posted by KirkJobSluder at 6:45 AM on June 10, 2008

In support of the idea that people want their theses read, I knew of a department in which it was common for authors to put $20 bills in the library annex copies of theirs as a reward to whomever read it first.
posted by ecsh at 6:54 AM on June 10, 2008 [3 favorites]

Haha, I know what I'm doing tomorrow ecsh!
posted by oxford blue at 8:02 AM on June 10, 2008

It's probably fine, assuming the sort of note biffa described. I might add that the relative seniority and fame (within the adacemic world) of the author will make some difference. If you're talking about an assistant professor recently out of grad school, a request for a copy would probably make their day, in fact. ("Someone's heard of me!!") If it's the most famous person at Princeton/Harvard/CalTech/Stanford/..., then I doubt they'll even reply. I once had a half hour conversation with Super Famous Prof after a paper *I* gave and *he* asked to see, and he still didn't reply to me. Probably got distracted by some other Super Famous Prof on the way back to his hotel room.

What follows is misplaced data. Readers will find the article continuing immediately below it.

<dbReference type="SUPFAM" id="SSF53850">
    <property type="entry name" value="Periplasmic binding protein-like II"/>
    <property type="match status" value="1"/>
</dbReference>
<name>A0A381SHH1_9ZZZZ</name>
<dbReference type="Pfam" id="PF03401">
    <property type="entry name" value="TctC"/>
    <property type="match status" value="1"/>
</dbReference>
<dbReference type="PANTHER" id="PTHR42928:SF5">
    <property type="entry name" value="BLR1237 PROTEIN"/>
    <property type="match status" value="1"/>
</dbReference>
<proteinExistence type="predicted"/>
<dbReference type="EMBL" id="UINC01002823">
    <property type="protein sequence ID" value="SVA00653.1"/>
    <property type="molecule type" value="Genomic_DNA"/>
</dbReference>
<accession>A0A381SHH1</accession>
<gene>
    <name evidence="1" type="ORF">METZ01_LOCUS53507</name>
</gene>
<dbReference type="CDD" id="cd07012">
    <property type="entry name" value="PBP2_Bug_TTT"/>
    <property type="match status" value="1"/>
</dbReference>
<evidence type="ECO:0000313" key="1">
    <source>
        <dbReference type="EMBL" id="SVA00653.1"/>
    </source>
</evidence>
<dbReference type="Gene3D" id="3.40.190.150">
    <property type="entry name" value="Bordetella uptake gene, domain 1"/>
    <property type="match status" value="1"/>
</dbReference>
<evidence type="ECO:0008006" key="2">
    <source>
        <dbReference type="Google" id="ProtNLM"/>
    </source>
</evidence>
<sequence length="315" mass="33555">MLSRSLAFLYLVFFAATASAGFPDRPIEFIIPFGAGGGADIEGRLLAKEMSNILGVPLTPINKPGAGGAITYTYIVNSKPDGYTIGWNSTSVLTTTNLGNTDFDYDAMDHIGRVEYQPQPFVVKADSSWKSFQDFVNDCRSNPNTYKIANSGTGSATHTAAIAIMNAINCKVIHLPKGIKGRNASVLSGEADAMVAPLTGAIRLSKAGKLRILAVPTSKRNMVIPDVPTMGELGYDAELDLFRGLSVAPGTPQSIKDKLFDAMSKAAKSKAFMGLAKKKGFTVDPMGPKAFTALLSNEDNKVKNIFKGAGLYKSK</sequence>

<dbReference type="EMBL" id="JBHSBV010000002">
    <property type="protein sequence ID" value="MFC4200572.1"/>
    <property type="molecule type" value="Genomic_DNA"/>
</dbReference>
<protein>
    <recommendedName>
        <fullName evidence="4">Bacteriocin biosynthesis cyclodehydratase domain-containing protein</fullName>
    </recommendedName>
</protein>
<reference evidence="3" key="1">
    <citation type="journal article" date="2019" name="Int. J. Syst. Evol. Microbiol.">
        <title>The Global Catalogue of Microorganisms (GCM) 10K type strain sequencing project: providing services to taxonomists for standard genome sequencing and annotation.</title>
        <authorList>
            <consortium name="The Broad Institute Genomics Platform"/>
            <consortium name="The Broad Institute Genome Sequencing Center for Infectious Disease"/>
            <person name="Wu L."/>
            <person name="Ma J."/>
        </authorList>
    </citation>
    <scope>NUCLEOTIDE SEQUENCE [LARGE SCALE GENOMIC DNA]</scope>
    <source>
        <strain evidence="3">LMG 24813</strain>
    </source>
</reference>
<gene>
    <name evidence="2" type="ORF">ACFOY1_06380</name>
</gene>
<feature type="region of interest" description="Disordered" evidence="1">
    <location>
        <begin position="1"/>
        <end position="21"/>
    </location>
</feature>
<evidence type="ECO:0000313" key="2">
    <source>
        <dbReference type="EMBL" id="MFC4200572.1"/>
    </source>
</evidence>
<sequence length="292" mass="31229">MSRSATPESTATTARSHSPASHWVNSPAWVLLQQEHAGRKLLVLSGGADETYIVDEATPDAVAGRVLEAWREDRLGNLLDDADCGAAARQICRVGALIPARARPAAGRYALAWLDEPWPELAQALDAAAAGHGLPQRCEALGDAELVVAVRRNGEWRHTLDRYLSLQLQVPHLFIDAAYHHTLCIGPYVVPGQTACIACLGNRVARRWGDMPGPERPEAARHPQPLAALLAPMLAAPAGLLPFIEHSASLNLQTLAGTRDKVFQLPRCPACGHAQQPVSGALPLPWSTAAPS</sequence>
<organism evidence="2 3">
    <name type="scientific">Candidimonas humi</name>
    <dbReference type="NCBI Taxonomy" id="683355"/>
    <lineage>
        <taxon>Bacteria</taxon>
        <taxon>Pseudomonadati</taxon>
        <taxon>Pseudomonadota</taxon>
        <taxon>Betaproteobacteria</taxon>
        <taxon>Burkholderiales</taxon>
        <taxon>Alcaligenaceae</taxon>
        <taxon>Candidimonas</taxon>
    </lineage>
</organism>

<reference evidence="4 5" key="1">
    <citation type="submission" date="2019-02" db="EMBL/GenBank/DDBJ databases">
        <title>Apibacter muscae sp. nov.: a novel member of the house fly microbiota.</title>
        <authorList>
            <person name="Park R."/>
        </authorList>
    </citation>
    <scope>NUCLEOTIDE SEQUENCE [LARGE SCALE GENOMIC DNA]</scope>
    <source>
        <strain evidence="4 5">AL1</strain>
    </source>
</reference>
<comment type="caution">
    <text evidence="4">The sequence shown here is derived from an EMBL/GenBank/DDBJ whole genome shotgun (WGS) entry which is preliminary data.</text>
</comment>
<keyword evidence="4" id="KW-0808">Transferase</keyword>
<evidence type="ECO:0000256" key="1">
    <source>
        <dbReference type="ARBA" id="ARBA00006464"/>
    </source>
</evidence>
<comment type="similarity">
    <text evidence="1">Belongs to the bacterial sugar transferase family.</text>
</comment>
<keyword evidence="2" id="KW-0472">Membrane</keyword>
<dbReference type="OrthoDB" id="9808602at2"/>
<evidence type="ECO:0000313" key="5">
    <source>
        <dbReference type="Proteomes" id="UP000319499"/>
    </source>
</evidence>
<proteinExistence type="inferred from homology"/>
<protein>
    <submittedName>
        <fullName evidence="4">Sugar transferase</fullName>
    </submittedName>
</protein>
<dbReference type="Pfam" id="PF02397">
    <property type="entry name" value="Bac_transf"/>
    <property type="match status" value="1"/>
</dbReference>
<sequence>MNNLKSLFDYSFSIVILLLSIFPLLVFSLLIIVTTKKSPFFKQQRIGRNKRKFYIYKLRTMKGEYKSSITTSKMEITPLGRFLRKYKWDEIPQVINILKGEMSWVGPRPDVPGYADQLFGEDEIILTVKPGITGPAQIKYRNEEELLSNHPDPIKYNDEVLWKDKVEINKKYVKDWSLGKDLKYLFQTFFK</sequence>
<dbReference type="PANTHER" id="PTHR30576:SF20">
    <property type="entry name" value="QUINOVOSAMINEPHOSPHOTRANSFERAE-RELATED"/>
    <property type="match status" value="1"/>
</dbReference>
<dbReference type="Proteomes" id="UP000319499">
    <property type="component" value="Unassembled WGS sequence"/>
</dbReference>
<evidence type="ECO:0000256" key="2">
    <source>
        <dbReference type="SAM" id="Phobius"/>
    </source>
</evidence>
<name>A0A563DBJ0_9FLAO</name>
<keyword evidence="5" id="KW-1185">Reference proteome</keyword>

Also, I may be stating the obvious here, but asking for an electronic copy of a dissertation is one thing, but asking for a hard copy is another. Authors generally only get a few hard copies and they're expensive, whereas a Word file is less trouble. Dissertations are also big, long unruly beasts, so you might ask specifically if there is a chapter that pertains to your work and whether they could pass that along.
posted by el_lupino at 9:01 AM on June 10, 2008

I do this pretty often. Never fails.
posted by hAndrew at 10:41 AM on June 10, 2008

As a professor with a dissertation, I wouldn't have any problem receiving such a request.
posted by leahwrenn at 1:40 PM on June 10, 2008